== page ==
The U.S. Securities and Exchanges Commission, or SEC, has failed to publish regulations implementing section 1502 of the Dodd-Frank Act nearly two years since the act’s passage. The purpose of section 1502 is to address an urgent humanitarian crisis in Congo by cutting off the trade in conflict minerals fueling violence and human rights abuses in the country’s volatile eastern region. Last week, 58 members of Congress signed a letter to the chairperson of the SEC, Mary Schapiro, asking her to schedule a vote on these vital regulations before July 1, 2012.
A bipartisan group of congressmen signed the letter, including House Natural Resources Committee Ranking Member Ed Markey (D-MA); Rep. Barney Frank (D-MA), the top Democrat on the Financial Services Committee; Rep. Howard Berman (D-CA), the ranking democrat on the Foreign Affairs Committee; and Rep. Frank Wolf (R-VA), a leading Republican on the House Appropriations Committee.
According to the initial timeframe, the SEC had until April 2011 to publish regulations to implement sections 1502 and 1504. The commission has held hundreds of meetings with interested stakeholders and received more than 200,000 comments on the two rules—the majority of these messages from American citizens urging the commission to promptly issue strong final rules.
The congressional letter expresses a “growing concern regarding the delayed rulemaking” and stresses the urgency of the situation. If the rules are not released soon, many companies will not have to file their first reports until summer 2014—four years after Dodd-Frank was passed. Every month that passes undermines efforts in the Democratic Republic of Congo to stem the brutal violence and increase transparency in the mining industry.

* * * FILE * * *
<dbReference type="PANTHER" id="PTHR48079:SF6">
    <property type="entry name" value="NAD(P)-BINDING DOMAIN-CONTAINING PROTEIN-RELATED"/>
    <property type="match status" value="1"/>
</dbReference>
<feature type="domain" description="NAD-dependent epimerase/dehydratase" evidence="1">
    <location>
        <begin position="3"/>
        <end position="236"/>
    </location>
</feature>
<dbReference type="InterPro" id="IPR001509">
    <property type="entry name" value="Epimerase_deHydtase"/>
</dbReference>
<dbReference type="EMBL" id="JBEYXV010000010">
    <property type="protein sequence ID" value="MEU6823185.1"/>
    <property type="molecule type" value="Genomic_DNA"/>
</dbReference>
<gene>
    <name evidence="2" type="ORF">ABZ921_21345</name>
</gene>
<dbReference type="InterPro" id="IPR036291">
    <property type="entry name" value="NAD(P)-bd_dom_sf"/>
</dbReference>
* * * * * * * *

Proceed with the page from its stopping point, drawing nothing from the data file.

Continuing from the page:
Section 1502 requires publicly listed companies to disclose whether their products contain minerals originating in Congo or neighboring countries and to disclose the steps they have taken to avoid sourcing from mines operated by illegal armed groups. It also requires companies to list any products that are not conflict free. Section 1504 calls for publicly-listed firms engaged in commercial oil, gas, or mineral extraction to disclose any payment made to the U.S. government or any foreign government for the purposes of commercial development. Furthermore, companies must also identify the type and total amount of each payment, and make this information publicly available.
It is time for the SEC to schedule a vote on these two crucial rules. The bipartisan letter urging the SEC to issue the rules is a welcome step in the movement to end the conflict in Congo.
Photo: Cassiterite in the palm of a miner in eastern Congo (Enough / Laura Heaton)